Philadelphia 76ers

With game on the line, Turner wanted the shot

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With game on the line, Turner wanted the shot

The shot went up and the buzzer went off, and the ball bounced around for a while. Everyone watched and waited. It bounced three times. It felt like forever.

“It felt like 150 times it bounced, man,” Evan Turner said.

He was the one who put the shot up. The Sixers were down one in overtime when he drove to the basket and let the ball go as timed expired.

“It was up there,” Turner said, “and I was just thinking about my reaction if it didn’t go in -- who I was going to punch, you know? That’s all I was really doing. Thank the Lord it went in and I’m glad we won.”

They did win. Turner didn’t have to punch anyone. Thank the Lord for that, too.

Sixers 121, Nets 120 (see Instant Replay).

The Sixers lost seven games in a row before beating the Nets at the Wells Fargo Center Friday evening. That unfortunate and often-ugly streak included an abject beating by the same Nets team in Brooklyn on Monday. The Nets won that game by 36 points. The Sixers won this one by one point. They’ll take it. They needed it.

“It’s easy to get deflated when you lose and lose the way we did the last two games,” head coach Brett Brown said. “It’s such an up-and-down world we live in with the Philadelphia 76ers.”

It has been less up and more down for them this season -- except in overtime games. They’ve played five of those and won four -- half their win total this season.

“It’s up and down, it’s up and down,” Brown continued. “I feel like my job, and I try to coach myself, is to try to stay even and always remember what we’re doing. We needed to get that win, I felt like for the sanity of the group, keeping our group together, holding hope. For those reasons, as the ball is hanging on the rim, and it decides to fall in for us, given where we are, that is an important win for us.”

It was. And it almost didn’t happen. Late in overtime, Paul Pierce hit a three-pointer to put the Nets up by one. It was one of four three-pointers that Pierce hit, and one of 15 threes that Brooklyn made as a team. The Sixers are not good at defending the three-pointer. You may have heard. Something called Mirza Teletovic hit six threes all by himself for the Nets.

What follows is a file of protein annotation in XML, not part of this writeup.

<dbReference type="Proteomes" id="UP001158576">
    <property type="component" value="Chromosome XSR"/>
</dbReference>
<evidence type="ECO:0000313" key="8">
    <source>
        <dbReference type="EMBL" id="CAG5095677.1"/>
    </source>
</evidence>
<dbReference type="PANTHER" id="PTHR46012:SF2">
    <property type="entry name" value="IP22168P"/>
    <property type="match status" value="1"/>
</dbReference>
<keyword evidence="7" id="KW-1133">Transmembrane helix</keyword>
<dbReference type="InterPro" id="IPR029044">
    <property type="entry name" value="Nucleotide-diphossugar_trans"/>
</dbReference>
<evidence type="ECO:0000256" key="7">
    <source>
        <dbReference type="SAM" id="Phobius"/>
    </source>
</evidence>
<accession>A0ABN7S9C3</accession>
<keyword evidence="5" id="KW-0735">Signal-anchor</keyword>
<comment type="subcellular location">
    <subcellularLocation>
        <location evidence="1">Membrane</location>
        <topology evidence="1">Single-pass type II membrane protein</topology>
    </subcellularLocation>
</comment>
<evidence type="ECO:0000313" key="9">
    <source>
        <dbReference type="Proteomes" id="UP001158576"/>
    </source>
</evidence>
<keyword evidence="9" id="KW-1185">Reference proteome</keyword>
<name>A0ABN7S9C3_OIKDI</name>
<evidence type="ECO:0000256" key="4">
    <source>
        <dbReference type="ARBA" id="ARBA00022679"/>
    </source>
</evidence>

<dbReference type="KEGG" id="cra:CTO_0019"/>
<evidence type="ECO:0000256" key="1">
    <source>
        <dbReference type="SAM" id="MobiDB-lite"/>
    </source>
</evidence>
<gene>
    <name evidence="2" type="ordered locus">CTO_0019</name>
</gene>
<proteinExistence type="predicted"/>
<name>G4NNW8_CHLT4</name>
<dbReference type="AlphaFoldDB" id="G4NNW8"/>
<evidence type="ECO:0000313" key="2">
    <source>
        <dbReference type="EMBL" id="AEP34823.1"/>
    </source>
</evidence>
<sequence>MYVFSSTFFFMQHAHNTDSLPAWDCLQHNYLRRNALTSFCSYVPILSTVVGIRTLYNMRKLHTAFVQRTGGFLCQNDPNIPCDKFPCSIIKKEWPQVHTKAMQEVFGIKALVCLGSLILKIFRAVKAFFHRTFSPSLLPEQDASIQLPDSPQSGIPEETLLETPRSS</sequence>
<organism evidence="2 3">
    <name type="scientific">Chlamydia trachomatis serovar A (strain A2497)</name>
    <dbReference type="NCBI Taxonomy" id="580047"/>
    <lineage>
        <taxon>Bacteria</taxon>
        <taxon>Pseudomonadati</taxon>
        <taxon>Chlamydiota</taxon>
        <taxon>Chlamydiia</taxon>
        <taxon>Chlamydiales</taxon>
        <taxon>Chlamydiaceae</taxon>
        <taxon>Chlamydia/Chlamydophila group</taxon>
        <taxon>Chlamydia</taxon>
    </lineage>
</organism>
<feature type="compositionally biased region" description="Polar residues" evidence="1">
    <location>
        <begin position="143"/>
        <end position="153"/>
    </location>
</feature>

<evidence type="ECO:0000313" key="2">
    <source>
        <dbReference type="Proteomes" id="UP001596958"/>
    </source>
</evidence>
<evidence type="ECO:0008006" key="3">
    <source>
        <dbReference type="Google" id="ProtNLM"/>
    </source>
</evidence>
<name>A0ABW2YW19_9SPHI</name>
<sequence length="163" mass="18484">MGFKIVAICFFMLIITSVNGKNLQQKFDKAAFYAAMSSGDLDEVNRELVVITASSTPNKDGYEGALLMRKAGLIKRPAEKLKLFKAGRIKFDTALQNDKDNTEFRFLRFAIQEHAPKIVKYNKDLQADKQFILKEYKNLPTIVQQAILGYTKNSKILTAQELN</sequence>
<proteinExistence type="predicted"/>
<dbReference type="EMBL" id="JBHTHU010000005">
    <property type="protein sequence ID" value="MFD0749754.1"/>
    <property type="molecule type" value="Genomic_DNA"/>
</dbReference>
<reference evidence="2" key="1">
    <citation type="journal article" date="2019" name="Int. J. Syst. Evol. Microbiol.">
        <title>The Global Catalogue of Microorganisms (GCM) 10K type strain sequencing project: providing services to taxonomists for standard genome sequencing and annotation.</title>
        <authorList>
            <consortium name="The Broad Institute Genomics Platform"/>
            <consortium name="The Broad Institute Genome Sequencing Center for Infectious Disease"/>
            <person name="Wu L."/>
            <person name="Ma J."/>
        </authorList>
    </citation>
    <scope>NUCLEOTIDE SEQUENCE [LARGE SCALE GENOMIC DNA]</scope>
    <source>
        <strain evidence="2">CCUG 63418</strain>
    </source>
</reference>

“The young guys continue to not realize that this is the NBA and the players are pretty good shooters,” Brown said with a laugh after the game. “Teletovic, we lose him like he’s one of my assistants. You look. We just got done playing him. He’s a really good shooter. He’s like a mini-Dirk [Nowitzki]. There should be fear and anxiety of ‘Where is he?’ And then, even Michael [Carter-Williams] realizing, ‘Hey, it’s Paul Pierce.’ You know?”

We know.

Brown said it all with a smile because why wouldn’t he? The coaching and the criticism could be saved for another time. The Sixers were busy enjoying a feeling they haven’t experienced too often of late.

Carter-Williams returned. He had 15 points and 10 assists. Thaddeus Young had 25 points and six rebounds. And then there was Turner. He saved them. And here’s the other thing: He asked to do it. He wanted the ball and the last shot.

During the timeout before the final out-of-bounds play, Turner asked Brown to call a play for him. Brown obliged.

“I got a lucky couple of rolls,” Turner said about the game-winner. “I must have done the right thing in practice or something and the basketball gods looked out for me.”

Turner had a game-high 29 points to go with 10 rebounds and five assists. It was his night --but, more than that, it was their night.

“It’s a great team win,” Turner said. “We’re just glad to finally win.”

Glad to finally win. Yes. That’s a good place to end the story. That’s how Turner ended theirs.

Sixers to hold Blue-White Scrimmage at the Palestra on Oct. 1

Sixers to hold Blue-White Scrimmage at the Palestra on Oct. 1

If you’re a die-hard Process believer who can’t wait for the Sixers' preseason opener, you’ll have a chance to see the team in action three days prior, albeit in a scrimmage.

The Sixers announced Thursday that they will be holding a Blue-White Scrimmage on Oct. 1 at the Palestra from 1-3:30 p.m. Tickets will be free to the public.

“The building strongly represents the toughness and perseverance of the city of Philadelphia and of the 76ers organization,” coach Brett Brown said.

While Joel Embiid likely won't play in the scrimmage (see story), the event is a good opportunity to see No. 1 picks Markelle Fultz and Ben Simmons. Fultz’s summer league campaign was cut short by a sprained left ankle.